MONTREAL (AP) — Vladimir Katriuk, the man who held the No. 2 spot on the Simon Wiesenthal Center's list of most wanted Nazi war criminals, has died, his lawyer said Thursday. He was 93.
Katriuk passed away last week after a long illness, Orest Rudzik said.
News of Katriuk's death emerged several hours after the Centre for Israel and Jewish Affairs said Ottawa should take the necessary steps to ensure that he be held accountable if he were found guilty of war crimes committed in collaboration with the Nazis.
Russia charged Katriuk earlier this month with genocide in connection with the 1943 killing of civilians in Khatyn, now part of Belarus. According to war reports, Katriuk was a member of a Ukrainian battalion of the SS, the elite Nazi storm troops, between 1942 and 1944. He had denied the accusations against him.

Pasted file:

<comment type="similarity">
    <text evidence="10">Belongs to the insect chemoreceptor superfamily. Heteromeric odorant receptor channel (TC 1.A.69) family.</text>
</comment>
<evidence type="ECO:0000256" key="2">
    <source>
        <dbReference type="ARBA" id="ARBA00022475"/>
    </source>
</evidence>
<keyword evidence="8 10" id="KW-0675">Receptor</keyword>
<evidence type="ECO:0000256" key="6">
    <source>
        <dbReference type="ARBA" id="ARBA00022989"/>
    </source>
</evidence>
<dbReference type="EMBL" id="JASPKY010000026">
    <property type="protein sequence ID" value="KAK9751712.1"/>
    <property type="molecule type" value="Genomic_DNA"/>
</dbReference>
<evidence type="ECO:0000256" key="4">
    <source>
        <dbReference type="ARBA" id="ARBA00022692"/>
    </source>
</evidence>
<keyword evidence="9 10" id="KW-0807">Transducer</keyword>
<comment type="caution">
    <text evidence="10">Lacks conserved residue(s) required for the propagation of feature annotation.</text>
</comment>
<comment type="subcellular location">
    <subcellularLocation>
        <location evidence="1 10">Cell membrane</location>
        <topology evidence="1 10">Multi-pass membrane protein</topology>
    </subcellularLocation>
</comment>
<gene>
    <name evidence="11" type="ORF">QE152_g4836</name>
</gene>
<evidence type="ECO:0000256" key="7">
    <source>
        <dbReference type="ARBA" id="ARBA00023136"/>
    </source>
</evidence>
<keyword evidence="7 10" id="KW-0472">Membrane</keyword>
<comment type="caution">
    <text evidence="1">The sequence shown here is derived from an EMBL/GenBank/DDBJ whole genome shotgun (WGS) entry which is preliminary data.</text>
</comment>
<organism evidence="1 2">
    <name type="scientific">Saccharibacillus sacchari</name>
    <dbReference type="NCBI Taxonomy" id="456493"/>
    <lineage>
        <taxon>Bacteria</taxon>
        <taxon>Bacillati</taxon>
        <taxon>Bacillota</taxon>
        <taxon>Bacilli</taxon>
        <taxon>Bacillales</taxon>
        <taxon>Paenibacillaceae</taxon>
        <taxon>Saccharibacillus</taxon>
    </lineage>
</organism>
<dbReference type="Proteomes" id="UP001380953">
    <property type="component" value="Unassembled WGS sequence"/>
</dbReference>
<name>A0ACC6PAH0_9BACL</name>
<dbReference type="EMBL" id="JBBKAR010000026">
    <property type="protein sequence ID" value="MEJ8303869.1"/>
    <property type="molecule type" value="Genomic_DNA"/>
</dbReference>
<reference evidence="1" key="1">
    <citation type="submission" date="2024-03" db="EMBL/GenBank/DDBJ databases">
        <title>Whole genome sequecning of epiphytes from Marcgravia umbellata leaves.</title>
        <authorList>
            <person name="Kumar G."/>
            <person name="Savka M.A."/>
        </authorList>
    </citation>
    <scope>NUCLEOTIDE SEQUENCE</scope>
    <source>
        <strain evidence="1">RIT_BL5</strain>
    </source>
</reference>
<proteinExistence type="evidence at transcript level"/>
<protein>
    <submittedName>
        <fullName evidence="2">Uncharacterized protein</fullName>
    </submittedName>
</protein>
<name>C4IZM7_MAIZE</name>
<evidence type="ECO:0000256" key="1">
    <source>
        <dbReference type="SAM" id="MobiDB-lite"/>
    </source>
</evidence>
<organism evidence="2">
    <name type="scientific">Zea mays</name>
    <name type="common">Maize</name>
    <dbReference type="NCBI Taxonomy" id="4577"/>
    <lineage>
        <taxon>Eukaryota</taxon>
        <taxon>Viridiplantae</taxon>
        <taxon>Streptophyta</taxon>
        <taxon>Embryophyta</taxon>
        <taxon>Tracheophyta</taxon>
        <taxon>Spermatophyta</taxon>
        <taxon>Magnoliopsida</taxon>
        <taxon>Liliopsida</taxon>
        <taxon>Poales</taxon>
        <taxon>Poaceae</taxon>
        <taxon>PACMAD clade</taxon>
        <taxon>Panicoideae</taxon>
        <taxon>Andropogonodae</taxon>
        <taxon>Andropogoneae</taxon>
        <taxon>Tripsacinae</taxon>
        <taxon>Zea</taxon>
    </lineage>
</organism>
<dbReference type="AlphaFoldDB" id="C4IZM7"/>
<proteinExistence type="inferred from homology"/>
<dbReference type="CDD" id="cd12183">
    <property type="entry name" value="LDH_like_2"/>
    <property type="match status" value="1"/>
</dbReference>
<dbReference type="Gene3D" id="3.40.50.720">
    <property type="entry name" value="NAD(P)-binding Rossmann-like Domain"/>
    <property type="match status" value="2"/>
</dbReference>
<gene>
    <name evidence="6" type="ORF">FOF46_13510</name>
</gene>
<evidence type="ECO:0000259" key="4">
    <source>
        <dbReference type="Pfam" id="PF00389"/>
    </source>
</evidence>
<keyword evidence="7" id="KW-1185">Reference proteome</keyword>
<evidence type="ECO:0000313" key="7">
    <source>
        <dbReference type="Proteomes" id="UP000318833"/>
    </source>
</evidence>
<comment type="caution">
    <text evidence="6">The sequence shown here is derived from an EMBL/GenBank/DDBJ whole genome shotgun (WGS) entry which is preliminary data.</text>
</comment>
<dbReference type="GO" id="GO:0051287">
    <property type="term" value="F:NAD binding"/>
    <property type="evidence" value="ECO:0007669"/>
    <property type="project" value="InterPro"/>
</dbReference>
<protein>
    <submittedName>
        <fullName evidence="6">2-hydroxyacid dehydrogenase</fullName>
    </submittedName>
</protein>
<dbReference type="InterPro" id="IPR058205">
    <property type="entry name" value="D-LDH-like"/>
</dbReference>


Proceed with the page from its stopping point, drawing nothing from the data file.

The Russian Embassy in Ottawa called on the Harper government a few weeks ago to support a criminal case against Katriuk. The Investigative Committee of the Russian Federation, a law-enforcement body that reports only to Putin, called on Canada to deliver Katriuk to Moscow so he can be tried for alleged war crimes.
Harper's Conservative government ignored the request, saying it will never recognize Moscow's annexation of Crimea and its interference in Ukraine.
Katriuk allegedly deserted his SS unit when it moved to France from eastern Europe in 1944. He lived in Paris before immigrating to Canada in 1951, according to court documents.
He later became a Canadian citizen and lived with his French-born wife in Ontario, working as a bee-keeper.
In 1999, Canada's Federal Court ruled Katriuk obtained Canadian citizenship under false pretenses by not telling authorities about his collaboration with the Nazis but could find no evidence he committed atrocities. In 2007, the Harper cabinet decided not to revoke his citizenship.